Journal of Cytology
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CASE REPORT  
Year : 2016  |  Volume : 33  |  Issue : 1  |  Page : 46-48
Unusual presentation of filariasis as an abscess: A case report


Department of Pathology, Dr. Baba Saheb Ambedkar Hospital, New Delhi, India

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Date of Web Publication2-Feb-2016
 

   Abstract 

Bancroftian filariasis, a tropical and subtropical disease caused by Wuchereria bancrofti, is transmitted by the culex mosquito. The disease is conventionally diagnosed by the demonstration of microfilaria in peripheral blood smear. Microfilaria and adult filarial worms have been incidentally detected in fine needle aspiration cytology (FNAC) in various locations. The disease may be missed if one is not aware of the possibility, particularly in cases where eosinophilia is absent. Therefore, clinicians and pathologists need to be more vigilant in the endemic zones for early diagnosis and the treatment of filariasis. We report here an unusual case of filariasis in a 17-year-old female with a swelling in the lower part of the left arm on the flexor surface. This highlights the chances of finding microfilaria in cytology of an unsuspected case at an unusual site. This case, in addition, stresses the fact that microfilaria may be associated with an abscess even in the absence of eosinophilia.

Keywords: Fine needle aspiration cytology (FNAC); microfilaria; Wuchereria bancrofti

How to cite this article:
Ahuja M, Pruthi SK, Gupta R, Khare P. Unusual presentation of filariasis as an abscess: A case report. J Cytol 2016;33:46-8

How to cite this URL:
Ahuja M, Pruthi SK, Gupta R, Khare P. Unusual presentation of filariasis as an abscess: A case report. J Cytol [serial online] 2016 [cited 2019 Dec 13];33:46-8. Available from: http://www.jcytol.org/text.asp?2016/33/1/46/175520



   Introduction Top


Filariasis is caused by slender threadlike nematodes belonging to superfamily Filarioidea. Wuchereria bancrofti, Brugia timori (B. timori), and Brugia malayi are the most common organisms causing filariasis in humans. Filariasis is endemic in tropical countries, especially India, China, Indonesia, and parts of Africa. [1] The disease is endemic all over India except for some parts of northern India. [2] Bancroftian filariasis produces a wide range of clinical manifestations. Eosinophilia and microfilaremia are common in the acute phase. The chronic stage is characterized by lymphadenopathy, lymphedema, hydrocele, and elephantiasis. [3] Fine needle aspiration cytology (FNAC) has an important role in the diagnosis of subclinical filariasis.


   Case Report Top


A 17-year-old female patient presented with a subcutaneous swelling on the flexor surface of the lower part of the left arm for last 3 weeks. The swelling was accompanied by mild pain. It was 2 cm × 2 cm, spherical in shape with well-defined margins. The swelling was freely mobile without any signs of acute inflammation. The patient did not reveal any other swelling in the body. Routine hematologic tests showed complete blood count and erythrocyte sedimentation rate within normal limits. Peripheral smear prepared from the patient's blood did not demonstrate any parasite. Absolute eosinophil count and eosinophil count were within normal limits (absolute eosinophil count 200/mm 3 , eosinophils 2%).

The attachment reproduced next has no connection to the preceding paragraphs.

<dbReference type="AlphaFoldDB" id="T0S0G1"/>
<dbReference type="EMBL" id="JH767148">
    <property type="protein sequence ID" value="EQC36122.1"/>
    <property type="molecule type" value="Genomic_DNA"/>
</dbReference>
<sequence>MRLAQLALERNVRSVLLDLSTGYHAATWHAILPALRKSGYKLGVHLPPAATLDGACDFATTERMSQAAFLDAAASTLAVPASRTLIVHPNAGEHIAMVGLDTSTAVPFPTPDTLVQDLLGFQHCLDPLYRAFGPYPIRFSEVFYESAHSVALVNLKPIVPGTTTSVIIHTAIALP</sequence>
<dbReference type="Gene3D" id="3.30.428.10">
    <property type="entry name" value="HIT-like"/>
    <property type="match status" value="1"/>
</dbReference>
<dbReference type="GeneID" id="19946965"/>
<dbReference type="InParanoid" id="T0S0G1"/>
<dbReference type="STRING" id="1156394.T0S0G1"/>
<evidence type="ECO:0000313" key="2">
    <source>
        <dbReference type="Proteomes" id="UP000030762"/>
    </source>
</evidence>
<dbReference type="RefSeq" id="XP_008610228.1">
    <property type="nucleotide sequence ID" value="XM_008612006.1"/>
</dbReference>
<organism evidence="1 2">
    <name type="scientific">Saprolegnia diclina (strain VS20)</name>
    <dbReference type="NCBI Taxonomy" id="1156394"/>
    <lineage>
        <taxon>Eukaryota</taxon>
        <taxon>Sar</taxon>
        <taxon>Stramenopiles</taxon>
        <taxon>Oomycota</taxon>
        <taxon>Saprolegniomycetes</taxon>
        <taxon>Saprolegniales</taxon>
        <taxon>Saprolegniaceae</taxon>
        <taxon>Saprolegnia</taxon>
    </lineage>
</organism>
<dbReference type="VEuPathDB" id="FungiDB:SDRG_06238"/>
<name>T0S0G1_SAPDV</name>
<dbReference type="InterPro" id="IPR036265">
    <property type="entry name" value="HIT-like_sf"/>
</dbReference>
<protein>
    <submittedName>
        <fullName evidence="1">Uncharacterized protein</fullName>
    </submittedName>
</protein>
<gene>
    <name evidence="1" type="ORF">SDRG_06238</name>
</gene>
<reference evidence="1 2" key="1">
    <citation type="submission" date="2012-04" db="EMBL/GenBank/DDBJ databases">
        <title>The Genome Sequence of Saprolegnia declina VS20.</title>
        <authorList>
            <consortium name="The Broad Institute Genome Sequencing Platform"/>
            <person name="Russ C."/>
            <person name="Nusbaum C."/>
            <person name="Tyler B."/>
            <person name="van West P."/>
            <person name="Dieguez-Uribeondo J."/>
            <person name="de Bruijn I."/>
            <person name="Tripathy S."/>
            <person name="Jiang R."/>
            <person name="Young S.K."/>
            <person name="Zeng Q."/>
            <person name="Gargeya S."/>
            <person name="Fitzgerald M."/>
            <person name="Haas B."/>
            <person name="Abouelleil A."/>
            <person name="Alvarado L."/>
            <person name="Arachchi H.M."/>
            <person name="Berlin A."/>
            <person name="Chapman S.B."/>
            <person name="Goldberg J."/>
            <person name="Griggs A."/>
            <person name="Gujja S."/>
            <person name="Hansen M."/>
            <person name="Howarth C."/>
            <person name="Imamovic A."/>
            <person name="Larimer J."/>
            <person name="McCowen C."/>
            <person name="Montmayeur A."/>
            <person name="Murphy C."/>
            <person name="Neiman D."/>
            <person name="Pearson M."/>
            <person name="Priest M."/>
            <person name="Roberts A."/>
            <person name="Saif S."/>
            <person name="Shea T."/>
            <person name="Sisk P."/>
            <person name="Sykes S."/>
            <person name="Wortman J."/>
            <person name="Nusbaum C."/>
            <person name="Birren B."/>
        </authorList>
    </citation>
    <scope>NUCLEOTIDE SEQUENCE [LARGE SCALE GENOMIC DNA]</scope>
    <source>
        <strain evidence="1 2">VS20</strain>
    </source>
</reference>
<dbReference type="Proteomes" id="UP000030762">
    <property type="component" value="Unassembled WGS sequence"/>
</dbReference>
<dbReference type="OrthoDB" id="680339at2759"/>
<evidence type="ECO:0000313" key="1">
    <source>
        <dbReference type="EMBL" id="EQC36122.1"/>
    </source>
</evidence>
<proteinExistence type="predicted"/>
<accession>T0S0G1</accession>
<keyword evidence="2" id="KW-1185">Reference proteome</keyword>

Clinical diagnosis of neurofibroma/lipoma was made by a treating physician and the patient was referred to the Department of Pathology for FNAC, which was done using a 10 mL syringe and a 22 gauge needle under aseptic precautions yielded pus. Aspirated material was spread on slides, air-dried, and stained with Giemsa stain and Ziehl-Neelsen stain for acid-fast bacilli.

Cytological examination of Giemsa-stained smear showed a large number of microfilaria in the background of degenerated inflammatory cells that comprised of neutrophils, eosinophils, histiocytes, and lymphocytes. The microfilaria had typical features of the presence of hyaline sheath, cephalic space, and tail end devoid of nuclei. Thus, these Wuchereria belonged to the species bancrofti [Figure 1].
Figure 1: FNAC smear showing microfilaria in the background of degenerated inflammatory cells (Giemsa, ×100)

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Ziehl-Neelsen staining did not show any acid-fast bacilli.

Follow-up

The patient was treated with diethylcarbamazine [100 mg ter die sumendum (TDS)] for 21 days and kept on follow-up. The swelling subsided by the end of the 3rd week.


   Discussion Top


Lymphatic filariasis is a term that refers to a condition caused by infection by the nematode worms Wuchereria bancrofti, Brugia malayi, and B. timori that are transmitted by mosquitoes. The life cycle of Wuchereria bancrofti is found in two hosts, man (definitive host) and mosquito (intermediate host). The adult worm resides in lymph nodes, where the gravid female releases a large number of microfilariae. These larvae pass through the thoracic duct and pulmonary capillaries to the peripheral circulation. [1] Adult worms can survive in the lymphatic system for 5-15 years. [4]